Ndlangamandla was giving his version of the events running up to his sacking.
He said over the past year he had been in a battle with Swazi Prime Minister Barnabas Dlamini which he lost. And that cost him his job.
Ndlangamandla was also a speechwriter and praise singer for King Mswati, sub-Saharan Africa’s last absolute monarch, until he was fired last year (2011).
Ndlangamandla had been editor of the Observer for 12 years and was a staunch supporter of King Mswati and was in effect the King’s propagandist. He wrote in the Observer that the ‘collective stand’ of the newspaper was ‘that the integrity of Swaziland as a democratic State and His Majesty King Mswati III as the legitimate leader of the Swazi nation, must never be compromised in any way.’
During Ndlangamandla’s time in control many stories about King Mswati were censored.
These included the calculation from Forbes that King Mswati has a personal wealth of about US$200 million; that in 2011 the King received a huge increase in his budget while all public spending elsewhere in the kingdom was slashed to the bone; and a sex scandal involving the King’s 12th wife and a cabinet minister. All these reports appeared in media outside of Swaziland.
The Observer also failed to report criticisms the King was receiving in the international arena for his attack on freedoms in Swaziland and his lavish personal spending; while as many as 60 percent of his subjects had to rely on international food aid to avoid starvation during the past five years.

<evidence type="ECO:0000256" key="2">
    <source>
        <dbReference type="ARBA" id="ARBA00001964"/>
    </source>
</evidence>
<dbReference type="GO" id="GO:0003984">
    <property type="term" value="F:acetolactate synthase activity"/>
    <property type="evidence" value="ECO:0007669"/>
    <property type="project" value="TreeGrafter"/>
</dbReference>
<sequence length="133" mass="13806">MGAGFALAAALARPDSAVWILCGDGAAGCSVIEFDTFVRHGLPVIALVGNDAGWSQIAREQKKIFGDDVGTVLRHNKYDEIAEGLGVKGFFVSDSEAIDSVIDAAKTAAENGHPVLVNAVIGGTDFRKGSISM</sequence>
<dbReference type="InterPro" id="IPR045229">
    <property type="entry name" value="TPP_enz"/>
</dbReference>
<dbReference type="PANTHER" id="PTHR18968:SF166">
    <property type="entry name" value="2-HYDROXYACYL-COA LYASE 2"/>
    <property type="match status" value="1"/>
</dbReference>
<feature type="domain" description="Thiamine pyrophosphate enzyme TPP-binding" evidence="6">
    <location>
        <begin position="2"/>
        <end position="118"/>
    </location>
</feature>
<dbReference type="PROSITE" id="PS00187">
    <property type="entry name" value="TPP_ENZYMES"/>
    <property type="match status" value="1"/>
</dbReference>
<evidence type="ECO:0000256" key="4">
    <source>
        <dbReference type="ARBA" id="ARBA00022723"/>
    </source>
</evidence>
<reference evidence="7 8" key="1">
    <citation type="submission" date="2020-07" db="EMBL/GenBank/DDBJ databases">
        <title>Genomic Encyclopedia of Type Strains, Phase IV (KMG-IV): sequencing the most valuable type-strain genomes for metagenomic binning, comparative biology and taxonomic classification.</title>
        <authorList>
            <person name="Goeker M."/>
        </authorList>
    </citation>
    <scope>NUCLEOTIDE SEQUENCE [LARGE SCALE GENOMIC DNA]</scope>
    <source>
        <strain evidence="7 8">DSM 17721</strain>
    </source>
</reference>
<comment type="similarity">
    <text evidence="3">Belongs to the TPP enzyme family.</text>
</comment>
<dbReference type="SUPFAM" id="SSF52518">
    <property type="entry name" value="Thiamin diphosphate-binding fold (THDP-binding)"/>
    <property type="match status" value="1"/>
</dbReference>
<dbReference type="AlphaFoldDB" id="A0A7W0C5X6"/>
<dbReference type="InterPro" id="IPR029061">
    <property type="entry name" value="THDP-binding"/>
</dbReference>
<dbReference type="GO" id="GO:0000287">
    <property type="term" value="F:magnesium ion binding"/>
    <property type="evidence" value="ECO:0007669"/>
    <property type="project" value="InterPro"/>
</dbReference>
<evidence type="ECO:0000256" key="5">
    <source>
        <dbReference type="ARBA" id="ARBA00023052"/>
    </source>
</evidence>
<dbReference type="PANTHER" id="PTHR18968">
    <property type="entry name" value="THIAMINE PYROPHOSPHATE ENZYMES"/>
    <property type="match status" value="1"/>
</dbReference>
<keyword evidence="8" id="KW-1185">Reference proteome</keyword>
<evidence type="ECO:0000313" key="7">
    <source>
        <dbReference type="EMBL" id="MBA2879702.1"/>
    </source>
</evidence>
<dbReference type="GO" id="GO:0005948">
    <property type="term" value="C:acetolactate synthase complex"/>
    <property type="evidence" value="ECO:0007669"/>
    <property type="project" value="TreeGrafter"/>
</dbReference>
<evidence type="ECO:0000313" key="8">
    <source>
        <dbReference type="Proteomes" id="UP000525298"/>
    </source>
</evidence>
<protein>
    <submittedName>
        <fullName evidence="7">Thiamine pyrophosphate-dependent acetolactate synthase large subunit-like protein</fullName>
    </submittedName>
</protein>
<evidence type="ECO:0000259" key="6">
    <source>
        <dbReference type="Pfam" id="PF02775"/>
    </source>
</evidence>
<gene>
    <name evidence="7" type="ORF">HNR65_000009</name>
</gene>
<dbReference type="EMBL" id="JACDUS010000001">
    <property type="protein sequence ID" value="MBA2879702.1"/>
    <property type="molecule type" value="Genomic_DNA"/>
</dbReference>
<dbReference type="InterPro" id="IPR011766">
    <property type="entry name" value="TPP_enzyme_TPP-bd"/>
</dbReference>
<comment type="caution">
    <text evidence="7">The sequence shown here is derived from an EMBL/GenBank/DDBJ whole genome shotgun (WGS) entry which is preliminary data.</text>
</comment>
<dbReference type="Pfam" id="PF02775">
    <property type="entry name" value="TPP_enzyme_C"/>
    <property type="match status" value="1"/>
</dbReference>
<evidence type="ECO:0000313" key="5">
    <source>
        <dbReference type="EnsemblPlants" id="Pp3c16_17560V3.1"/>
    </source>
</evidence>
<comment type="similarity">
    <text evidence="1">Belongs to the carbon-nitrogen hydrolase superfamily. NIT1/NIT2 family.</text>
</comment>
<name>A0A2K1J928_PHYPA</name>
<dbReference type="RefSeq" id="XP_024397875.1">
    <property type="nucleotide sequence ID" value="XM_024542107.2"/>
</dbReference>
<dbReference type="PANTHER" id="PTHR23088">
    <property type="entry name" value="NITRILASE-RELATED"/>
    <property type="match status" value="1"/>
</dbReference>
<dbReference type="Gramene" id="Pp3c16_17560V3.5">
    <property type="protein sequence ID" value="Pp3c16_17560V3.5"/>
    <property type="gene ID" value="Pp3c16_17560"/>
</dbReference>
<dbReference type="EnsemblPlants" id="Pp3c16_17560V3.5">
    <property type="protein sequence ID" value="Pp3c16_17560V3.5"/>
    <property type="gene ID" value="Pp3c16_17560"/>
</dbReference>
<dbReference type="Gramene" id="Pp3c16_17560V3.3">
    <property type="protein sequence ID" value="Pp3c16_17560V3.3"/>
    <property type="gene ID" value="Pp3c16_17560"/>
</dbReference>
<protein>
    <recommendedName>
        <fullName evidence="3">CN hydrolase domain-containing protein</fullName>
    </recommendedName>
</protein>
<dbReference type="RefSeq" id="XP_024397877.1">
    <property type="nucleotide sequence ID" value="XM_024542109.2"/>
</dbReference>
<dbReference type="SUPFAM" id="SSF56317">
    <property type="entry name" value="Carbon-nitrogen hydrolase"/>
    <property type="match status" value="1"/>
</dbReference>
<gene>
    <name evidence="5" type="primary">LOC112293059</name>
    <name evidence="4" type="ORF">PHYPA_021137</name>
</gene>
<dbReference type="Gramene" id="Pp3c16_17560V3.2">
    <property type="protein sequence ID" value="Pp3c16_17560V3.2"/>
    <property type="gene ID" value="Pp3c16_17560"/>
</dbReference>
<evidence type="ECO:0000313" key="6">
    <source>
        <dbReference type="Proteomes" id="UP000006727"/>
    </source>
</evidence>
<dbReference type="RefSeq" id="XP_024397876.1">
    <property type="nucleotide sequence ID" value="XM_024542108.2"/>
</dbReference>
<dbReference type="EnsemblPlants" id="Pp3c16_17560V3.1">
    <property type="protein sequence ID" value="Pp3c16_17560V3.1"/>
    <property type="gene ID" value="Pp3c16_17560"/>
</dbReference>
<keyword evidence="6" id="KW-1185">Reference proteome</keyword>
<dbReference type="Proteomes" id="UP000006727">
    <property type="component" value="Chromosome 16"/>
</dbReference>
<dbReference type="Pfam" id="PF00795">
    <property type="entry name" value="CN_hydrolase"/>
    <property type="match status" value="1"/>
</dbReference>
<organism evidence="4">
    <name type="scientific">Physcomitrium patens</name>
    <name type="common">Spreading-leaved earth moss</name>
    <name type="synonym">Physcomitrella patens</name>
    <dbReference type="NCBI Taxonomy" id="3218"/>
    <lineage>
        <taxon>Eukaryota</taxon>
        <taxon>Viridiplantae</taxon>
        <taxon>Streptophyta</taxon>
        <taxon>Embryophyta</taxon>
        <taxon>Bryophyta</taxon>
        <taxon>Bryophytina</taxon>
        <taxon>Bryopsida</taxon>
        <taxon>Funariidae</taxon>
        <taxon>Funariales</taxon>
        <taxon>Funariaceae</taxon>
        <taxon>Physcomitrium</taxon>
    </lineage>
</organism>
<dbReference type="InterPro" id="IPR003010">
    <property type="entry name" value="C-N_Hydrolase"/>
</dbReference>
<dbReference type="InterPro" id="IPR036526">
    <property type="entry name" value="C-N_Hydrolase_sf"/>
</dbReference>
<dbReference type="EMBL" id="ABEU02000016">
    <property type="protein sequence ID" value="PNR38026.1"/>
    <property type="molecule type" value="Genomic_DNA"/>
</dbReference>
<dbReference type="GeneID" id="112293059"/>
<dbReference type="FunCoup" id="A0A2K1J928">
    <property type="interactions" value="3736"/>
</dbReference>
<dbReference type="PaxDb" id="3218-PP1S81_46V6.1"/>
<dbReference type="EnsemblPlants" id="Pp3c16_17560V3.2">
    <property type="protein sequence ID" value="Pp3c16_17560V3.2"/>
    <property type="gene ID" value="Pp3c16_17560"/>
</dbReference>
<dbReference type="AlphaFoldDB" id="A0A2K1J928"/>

Now he has been sacked, Ndlangamandla is saying that Barnabas Dlamini, the man the King personally appointed Prime Minister, was the key mover in his dismissal.
He wrote on Facebook (19 January 2012) that the Prime Minister turned against him after the Observer reported allegations that he had bought nation land for himself at a fraction of its true price. ‘We pushed the land theft scandal by Barnabas and cabinet colleagues whilst I was still a speech writer for the king and whilst I was still travelling with the king and not after.
‘That’s when Barnabas hatched the lie that I was mastermind behind April 12 uprising. This was after he and some in cabinet had had several meetings asking the king to fire me as speech writer and traveller on his trips and as Chief Editor at Observer.’
Ndlangamandla said he also gave space in the newspaper to a number of pro-democracy advocates, including Mario Masuku, Mandla Hlatshwayo, Lucky Lukhele, Bongani Masuku, Sibongile Mazibuko, Vincent Ncongwane and Jan Sithole.
He wrote ‘I knew that this would get me in trouble with the King, the PM and other powerfuls. But we had to do it because that was the right thing to do.’
Ndlangamandla concluded, ‘I will never work for this regime again even if I may be asked to. I’d rather eat grass.’
Ndlangamandla has received praise and criticism in equal measure since his sacking. Writers on social media pointed out that he was in effect the King’s placeman and is not a genuine supporter of democracy in Swaziland.
The Swaziland Solidarity Network, a very vocal opponent of King Mswati, however, in a statement praised Ndlangamandla. It said, ‘Ndlangamandla openly declared his misgivings with the government and the system of governance. He went as far as attempting to liberalise the newspaper, inviting progressive groups to contribute to his “Asikhulumisane (let us talk)” column.’
KING’S PAPER SACKS EDITOR-IN-CHIEF
SACKED EDITOR IS NO HERO
SWAZI EDITOR REPLIES